We are glad to share that our recently published paper has been mentioned by the press release of The Daily Mile.
The present study aimed to analyse technical and tactical aspects of rugby teams competing in the 2016/17 PRO12 Championship (12 professional club teams from Wales, Scotland, Italy, and Ireland) according to: margin of victory (close and balanced games, 1–9 and 10–26 points of difference in final score, respectively), ranking position [the four best placed clubs … Continue reading “How” is more important than “how much” for game possession in elite northern hemisphere rugby union.
Soccer-specific training is easily associable to players’ sprint abilities demonstrated during a match. However, no clear evidence has been provided to show whether this approach is more effective than training focused on running techniques for sprints in prepubescent soccer players. Thus, the present study aimed at comparing the effects of these two training approaches on … Continue reading Running technique is more effective than soccer-specific training for improving the sprint and agility performances with ball possession of prepubescent soccer players.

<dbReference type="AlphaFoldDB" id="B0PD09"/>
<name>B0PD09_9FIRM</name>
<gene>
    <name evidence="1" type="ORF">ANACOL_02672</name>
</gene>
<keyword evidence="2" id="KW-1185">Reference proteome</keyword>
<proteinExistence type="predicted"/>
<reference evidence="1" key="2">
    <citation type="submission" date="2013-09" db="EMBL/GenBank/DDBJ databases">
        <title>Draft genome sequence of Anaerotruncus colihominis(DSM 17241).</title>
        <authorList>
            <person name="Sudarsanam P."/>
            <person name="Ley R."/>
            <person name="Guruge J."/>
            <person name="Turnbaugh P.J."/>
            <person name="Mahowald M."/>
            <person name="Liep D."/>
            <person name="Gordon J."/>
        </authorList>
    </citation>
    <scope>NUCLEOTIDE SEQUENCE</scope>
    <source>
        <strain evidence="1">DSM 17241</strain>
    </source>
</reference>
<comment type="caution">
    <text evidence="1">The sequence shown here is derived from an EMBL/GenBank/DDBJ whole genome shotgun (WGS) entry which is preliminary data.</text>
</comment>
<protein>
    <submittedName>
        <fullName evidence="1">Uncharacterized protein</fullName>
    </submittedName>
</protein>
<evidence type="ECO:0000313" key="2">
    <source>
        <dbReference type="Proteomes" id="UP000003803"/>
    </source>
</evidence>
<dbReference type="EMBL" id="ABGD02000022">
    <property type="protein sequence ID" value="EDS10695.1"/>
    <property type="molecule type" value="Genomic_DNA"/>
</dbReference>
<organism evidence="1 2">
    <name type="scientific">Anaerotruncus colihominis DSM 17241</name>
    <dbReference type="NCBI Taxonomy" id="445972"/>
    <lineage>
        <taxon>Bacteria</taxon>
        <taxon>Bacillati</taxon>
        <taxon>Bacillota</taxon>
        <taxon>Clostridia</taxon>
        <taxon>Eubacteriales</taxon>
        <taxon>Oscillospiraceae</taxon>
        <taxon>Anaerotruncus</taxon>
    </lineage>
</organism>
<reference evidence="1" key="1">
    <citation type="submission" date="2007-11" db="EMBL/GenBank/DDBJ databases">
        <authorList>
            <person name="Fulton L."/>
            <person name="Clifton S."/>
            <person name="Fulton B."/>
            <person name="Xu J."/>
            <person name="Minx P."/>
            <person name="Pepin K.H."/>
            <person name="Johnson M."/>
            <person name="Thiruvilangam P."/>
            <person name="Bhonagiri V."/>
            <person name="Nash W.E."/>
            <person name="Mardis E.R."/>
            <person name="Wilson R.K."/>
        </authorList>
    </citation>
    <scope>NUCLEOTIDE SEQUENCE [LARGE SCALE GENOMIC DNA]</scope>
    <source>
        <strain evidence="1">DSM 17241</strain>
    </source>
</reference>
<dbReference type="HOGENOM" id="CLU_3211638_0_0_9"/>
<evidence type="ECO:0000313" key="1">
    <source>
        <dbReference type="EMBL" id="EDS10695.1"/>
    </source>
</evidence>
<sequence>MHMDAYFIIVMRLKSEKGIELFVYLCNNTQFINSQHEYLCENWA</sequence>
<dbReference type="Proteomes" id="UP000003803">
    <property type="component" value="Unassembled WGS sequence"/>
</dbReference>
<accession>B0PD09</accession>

The relative age effect (RAE) is a common phenomenon observed in youth sports and is characterized by a significant over-representation of athletes born close to the date of selection. However, there is a lack of research on RAE in world-class track and field athletes and it is not clear if this effect persists into adulthood. … Continue reading Relative Age Influences Performance of World-Class Track and Field Athletes Even in the Adulthood
Many previous studies in national team sports did not report evidence about relative age effect (RAE) in senior categories. This study aimed for the first time to determine if the RAE may specifically affect the early, but not the late, phase of senior career in elite team sports. A total of 3,319 birthdates (basketball: n=642; … Continue reading The beginning of senior career in team sport is affected by relative age effect.
The relative age effect (RAE; i.e., an asymmetry in the birth distribution) is a bias observed in sport competitions that may favour relatively older athletes in talent identification. Therefore, the aim of this study was to investigate the presence of RAE in elite soccer players competing in the Italian championships, even considering the discriminations of … Continue reading The relative age effect is larger in Italian soccer top-level youth categories and smaller in Serie A